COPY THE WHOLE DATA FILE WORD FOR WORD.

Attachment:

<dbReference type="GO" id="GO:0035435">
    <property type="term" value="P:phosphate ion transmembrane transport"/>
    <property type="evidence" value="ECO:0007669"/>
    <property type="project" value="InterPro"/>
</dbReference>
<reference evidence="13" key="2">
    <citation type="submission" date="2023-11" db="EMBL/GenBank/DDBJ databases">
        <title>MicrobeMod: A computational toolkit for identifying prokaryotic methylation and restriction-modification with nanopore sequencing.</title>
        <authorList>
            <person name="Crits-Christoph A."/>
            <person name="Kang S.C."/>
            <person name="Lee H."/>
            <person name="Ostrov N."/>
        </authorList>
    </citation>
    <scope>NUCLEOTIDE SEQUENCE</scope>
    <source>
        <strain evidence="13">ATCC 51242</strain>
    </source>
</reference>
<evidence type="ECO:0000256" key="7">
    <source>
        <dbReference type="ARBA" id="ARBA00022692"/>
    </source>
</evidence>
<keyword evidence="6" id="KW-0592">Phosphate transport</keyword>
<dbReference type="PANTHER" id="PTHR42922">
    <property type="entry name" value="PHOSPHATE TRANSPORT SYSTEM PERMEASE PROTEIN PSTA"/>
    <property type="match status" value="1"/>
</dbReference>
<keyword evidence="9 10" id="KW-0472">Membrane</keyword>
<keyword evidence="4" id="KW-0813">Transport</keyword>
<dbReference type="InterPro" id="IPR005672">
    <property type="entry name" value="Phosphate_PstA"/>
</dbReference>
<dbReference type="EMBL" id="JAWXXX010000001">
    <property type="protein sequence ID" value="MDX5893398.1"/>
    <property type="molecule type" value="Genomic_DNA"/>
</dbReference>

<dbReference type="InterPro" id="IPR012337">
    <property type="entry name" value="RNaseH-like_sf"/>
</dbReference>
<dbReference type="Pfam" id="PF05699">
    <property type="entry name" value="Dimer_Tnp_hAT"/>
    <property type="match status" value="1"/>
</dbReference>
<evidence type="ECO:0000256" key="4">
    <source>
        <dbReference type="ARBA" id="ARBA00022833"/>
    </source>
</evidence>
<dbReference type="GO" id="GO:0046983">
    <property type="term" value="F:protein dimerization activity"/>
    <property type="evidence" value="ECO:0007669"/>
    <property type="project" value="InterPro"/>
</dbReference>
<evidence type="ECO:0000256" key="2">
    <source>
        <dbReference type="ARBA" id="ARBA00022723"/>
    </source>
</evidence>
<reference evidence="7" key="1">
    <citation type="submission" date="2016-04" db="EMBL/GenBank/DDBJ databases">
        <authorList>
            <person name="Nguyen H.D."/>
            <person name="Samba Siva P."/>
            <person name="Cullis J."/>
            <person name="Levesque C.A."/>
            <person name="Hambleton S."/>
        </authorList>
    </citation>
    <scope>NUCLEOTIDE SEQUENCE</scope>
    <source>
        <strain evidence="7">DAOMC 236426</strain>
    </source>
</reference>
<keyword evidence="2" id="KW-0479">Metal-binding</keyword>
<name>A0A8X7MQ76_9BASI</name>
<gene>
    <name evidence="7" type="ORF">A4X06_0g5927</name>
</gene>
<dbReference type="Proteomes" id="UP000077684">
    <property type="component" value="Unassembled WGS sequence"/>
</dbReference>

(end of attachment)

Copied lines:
<dbReference type="GO" id="GO:0035435">
    <property type="term" value="P:phosphate ion transmembrane transport"/>
    <property type="evidence" value="ECO:0007669"/>
    <property type="project" value="InterPro"/>
</dbReference>
<reference evidence="13" key="2">
    <citation type="submission" date="2023-11" db="EMBL/GenBank/DDBJ databases">
        <title>MicrobeMod: A computational toolkit for identifying prokaryotic methylation and restriction-modification with nanopore sequencing.</title>
        <authorList>
            <person name="Crits-Christoph A."/>
            <person name="Kang S.C."/>
            <person name="Lee H."/>
            <person name="Ostrov N."/>
        </authorList>
    </citation>
    <scope>NUCLEOTIDE SEQUENCE</scope>
    <source>
        <strain evidence="13">ATCC 51242</strain>
    </source>
</reference>
<evidence type="ECO:0000256" key="7">
    <source>
        <dbReference type="ARBA" id="ARBA00022692"/>
    </source>
</evidence>
<keyword evidence="6" id="KW-0592">Phosphate transport</keyword>
<dbReference type="PANTHER" id="PTHR42922">
    <property type="entry name" value="PHOSPHATE TRANSPORT SYSTEM PERMEASE PROTEIN PSTA"/>
    <property type="match status" value="1"/>
</dbReference>
<keyword evidence="9 10" id="KW-0472">Membrane</keyword>
<keyword evidence="4" id="KW-0813">Transport</keyword>
<dbReference type="InterPro" id="IPR005672">
    <property type="entry name" value="Phosphate_PstA"/>
</dbReference>
<dbReference type="EMBL" id="JAWXXX010000001">
    <property type="protein sequence ID" value="MDX5893398.1"/>
    <property type="molecule type" value="Genomic_DNA"/>
</dbReference>

<dbReference type="InterPro" id="IPR012337">
    <property type="entry name" value="RNaseH-like_sf"/>
</dbReference>
<dbReference type="Pfam" id="PF05699">
    <property type="entry name" value="Dimer_Tnp_hAT"/>
    <property type="match status" value="1"/>
</dbReference>
<evidence type="ECO:0000256" key="4">
    <source>
        <dbReference type="ARBA" id="ARBA00022833"/>
    </source>
</evidence>
<dbReference type="GO" id="GO:0046983">
    <property type="term" value="F:protein dimerization activity"/>
    <property type="evidence" value="ECO:0007669"/>
    <property type="project" value="InterPro"/>
</dbReference>
<evidence type="ECO:0000256" key="2">
    <source>
        <dbReference type="ARBA" id="ARBA00022723"/>
    </source>
</evidence>
<reference evidence="7" key="1">
    <citation type="submission" date="2016-04" db="EMBL/GenBank/DDBJ databases">
        <authorList>
            <person name="Nguyen H.D."/>
            <person name="Samba Siva P."/>
            <person name="Cullis J."/>
            <person name="Levesque C.A."/>
            <person name="Hambleton S."/>
        </authorList>
    </citation>
    <scope>NUCLEOTIDE SEQUENCE</scope>
    <source>
        <strain evidence="7">DAOMC 236426</strain>
    </source>
</reference>
<keyword evidence="2" id="KW-0479">Metal-binding</keyword>
<name>A0A8X7MQ76_9BASI</name>
<gene>
    <name evidence="7" type="ORF">A4X06_0g5927</name>
</gene>
<dbReference type="Proteomes" id="UP000077684">
    <property type="component" value="Unassembled WGS sequence"/>
</dbReference>